One of the mysteries of the English language finally explained.
(chiefly in historical contexts) an area of land on the border between two countries or territories.
borders, boundaries, borderlands, frontiers, limits, confinesView synonyms
- ‘Conditions were very different in the marchlands beyond the Pale and still more so in the Irish areas.’
- ‘He presents a wealth of instances ranging from the far east to the far west of states undergoing invasions from their marchlands.’
- ‘In the teaching of European history, it is the marchlands of Empire, Castile, France, Prussia, that have often fought their way to greatness and fame.’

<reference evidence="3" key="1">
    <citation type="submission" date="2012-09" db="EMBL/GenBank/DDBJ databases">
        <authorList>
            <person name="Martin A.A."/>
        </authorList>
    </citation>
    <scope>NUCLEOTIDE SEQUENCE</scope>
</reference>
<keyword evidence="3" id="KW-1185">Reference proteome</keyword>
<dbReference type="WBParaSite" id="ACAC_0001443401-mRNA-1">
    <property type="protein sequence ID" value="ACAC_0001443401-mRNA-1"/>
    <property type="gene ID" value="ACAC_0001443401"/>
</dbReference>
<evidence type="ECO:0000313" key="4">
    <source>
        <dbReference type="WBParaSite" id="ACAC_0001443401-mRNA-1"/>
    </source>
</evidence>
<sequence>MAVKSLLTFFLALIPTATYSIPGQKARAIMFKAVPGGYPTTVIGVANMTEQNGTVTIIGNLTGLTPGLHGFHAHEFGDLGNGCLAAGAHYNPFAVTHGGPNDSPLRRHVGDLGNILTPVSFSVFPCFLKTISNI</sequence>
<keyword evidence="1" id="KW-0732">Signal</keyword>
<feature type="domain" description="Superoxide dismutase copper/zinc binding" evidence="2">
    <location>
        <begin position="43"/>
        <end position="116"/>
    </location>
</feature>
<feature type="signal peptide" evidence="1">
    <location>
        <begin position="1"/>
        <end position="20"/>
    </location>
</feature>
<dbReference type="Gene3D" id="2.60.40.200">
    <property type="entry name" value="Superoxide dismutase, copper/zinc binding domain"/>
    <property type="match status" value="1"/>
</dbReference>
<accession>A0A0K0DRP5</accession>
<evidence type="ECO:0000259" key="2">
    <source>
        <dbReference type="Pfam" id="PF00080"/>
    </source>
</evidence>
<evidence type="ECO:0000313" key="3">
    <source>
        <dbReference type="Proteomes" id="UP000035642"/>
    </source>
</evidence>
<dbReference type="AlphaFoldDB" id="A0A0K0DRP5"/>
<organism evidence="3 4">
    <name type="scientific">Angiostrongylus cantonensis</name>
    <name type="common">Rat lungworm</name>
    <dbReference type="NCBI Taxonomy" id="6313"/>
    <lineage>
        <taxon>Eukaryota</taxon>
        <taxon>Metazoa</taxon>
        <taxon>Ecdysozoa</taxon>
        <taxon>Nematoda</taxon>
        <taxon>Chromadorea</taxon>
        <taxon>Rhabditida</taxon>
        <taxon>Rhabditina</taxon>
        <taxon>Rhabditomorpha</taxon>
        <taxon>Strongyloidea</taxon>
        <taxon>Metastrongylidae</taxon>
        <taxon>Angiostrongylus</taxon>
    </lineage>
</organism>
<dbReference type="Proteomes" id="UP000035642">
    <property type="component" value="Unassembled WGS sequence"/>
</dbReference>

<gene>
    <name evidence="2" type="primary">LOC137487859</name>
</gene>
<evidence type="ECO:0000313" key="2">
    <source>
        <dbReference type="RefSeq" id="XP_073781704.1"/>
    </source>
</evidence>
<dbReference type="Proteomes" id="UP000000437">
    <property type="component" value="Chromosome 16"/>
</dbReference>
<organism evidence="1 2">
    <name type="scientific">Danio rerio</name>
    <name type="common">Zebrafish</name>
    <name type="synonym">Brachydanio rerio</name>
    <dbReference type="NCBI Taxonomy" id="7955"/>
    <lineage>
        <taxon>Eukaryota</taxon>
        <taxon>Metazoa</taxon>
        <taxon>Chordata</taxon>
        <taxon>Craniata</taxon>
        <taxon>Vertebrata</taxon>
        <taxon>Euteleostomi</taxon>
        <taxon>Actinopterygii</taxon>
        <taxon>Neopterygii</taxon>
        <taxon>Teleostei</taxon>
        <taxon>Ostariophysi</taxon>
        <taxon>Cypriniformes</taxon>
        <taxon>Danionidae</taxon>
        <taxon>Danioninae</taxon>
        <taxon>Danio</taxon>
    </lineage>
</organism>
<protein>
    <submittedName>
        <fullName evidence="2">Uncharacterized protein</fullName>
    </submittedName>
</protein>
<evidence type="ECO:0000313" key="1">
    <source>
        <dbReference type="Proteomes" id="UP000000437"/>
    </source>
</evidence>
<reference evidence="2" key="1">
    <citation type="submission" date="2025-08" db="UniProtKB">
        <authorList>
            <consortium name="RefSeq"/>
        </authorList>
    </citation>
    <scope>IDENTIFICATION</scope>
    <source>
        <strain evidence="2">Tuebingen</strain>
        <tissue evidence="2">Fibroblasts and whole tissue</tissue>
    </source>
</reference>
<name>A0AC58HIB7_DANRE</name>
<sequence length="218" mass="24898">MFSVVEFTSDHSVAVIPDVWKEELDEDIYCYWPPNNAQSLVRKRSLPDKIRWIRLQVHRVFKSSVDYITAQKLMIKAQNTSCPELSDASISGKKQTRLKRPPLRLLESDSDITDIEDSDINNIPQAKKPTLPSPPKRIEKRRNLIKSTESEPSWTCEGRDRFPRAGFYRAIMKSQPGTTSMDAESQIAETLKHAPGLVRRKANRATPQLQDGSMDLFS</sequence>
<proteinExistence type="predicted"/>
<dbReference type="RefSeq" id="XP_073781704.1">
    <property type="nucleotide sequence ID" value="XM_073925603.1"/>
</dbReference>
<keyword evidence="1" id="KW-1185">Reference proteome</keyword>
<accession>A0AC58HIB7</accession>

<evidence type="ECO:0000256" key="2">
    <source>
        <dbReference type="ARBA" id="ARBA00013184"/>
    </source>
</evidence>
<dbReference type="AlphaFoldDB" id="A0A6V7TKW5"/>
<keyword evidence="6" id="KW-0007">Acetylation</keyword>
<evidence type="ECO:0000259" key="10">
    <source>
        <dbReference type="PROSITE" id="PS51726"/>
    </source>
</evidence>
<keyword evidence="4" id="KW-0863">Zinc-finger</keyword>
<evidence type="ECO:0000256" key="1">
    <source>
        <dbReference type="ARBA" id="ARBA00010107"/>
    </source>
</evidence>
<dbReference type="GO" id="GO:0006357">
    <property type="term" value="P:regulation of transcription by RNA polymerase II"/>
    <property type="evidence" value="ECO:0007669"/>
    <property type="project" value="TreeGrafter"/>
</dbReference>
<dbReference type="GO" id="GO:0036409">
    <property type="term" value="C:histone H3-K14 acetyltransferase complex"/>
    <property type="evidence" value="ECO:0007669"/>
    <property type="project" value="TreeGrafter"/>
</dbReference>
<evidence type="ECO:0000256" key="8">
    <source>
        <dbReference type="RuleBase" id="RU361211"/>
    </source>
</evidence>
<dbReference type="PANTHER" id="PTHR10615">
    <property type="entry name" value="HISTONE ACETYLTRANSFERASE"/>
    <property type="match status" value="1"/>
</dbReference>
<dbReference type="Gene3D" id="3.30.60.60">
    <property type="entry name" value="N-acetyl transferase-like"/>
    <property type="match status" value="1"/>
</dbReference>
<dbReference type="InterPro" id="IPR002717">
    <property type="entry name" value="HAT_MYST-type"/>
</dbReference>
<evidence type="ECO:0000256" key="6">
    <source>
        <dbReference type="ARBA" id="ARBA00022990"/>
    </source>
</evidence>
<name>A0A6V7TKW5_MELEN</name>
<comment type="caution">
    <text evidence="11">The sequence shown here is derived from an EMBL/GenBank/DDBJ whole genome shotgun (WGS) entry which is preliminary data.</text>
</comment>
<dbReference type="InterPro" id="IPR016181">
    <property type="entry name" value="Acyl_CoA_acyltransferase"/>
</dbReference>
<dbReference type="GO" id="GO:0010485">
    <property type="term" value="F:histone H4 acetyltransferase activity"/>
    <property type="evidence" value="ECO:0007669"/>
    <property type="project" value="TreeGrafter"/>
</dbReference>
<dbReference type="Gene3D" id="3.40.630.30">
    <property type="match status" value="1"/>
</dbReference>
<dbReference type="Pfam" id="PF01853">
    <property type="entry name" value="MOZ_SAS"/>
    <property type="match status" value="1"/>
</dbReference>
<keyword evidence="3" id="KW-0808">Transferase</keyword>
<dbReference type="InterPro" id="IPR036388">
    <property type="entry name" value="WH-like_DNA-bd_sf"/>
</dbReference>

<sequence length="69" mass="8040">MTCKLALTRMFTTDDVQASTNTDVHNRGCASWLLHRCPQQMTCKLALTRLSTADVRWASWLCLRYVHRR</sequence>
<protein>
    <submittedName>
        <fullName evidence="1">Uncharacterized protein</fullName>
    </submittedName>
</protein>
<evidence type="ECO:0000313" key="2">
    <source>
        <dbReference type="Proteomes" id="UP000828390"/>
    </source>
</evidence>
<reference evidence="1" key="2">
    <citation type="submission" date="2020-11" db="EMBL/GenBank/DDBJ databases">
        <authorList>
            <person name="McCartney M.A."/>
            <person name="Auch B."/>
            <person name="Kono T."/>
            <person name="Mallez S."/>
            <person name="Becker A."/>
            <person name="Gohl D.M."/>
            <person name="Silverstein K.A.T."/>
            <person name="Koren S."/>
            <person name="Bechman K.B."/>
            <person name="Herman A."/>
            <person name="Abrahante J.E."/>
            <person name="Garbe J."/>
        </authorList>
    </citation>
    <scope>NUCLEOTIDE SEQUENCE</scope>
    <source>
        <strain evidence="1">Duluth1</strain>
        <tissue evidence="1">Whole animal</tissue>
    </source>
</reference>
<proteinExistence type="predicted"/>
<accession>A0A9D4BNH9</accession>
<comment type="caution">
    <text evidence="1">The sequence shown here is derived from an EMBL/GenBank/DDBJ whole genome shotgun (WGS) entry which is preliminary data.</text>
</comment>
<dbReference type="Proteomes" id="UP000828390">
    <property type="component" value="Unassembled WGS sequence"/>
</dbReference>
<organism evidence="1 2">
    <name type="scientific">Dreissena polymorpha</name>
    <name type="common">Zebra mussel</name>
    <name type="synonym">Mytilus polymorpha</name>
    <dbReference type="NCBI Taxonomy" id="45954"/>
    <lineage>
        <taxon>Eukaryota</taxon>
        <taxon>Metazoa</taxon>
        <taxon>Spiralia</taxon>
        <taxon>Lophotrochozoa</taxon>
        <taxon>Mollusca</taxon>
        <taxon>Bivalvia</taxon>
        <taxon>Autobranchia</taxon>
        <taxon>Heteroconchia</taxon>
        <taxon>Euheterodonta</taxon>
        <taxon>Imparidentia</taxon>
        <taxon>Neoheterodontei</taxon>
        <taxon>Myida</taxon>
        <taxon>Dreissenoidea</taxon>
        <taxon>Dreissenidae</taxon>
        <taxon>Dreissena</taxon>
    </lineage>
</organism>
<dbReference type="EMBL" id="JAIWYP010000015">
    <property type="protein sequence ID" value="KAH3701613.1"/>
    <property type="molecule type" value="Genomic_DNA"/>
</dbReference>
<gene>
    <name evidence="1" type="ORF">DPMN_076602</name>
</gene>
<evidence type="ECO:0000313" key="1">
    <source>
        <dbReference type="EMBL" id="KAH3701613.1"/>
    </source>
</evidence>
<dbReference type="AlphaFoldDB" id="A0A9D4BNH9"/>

- ‘Some historians have displayed a willingness to engage with the study of a variety of non-national entities such as border zones and marchlands.’
- ‘The march-lands and the countryside may have formulated the ideology of nationalism.’
- ‘The increased costs of the new governor and garrison far outstripped the profits of the wasted marchlands confiscated from Kildare and the Church.’
- ‘The successful implementation of Tudor reform in Wales came to be seen as offering a blueprint for the reduction of other borderlands to peace and civility, despite the fundamental differences between these marchlands.’
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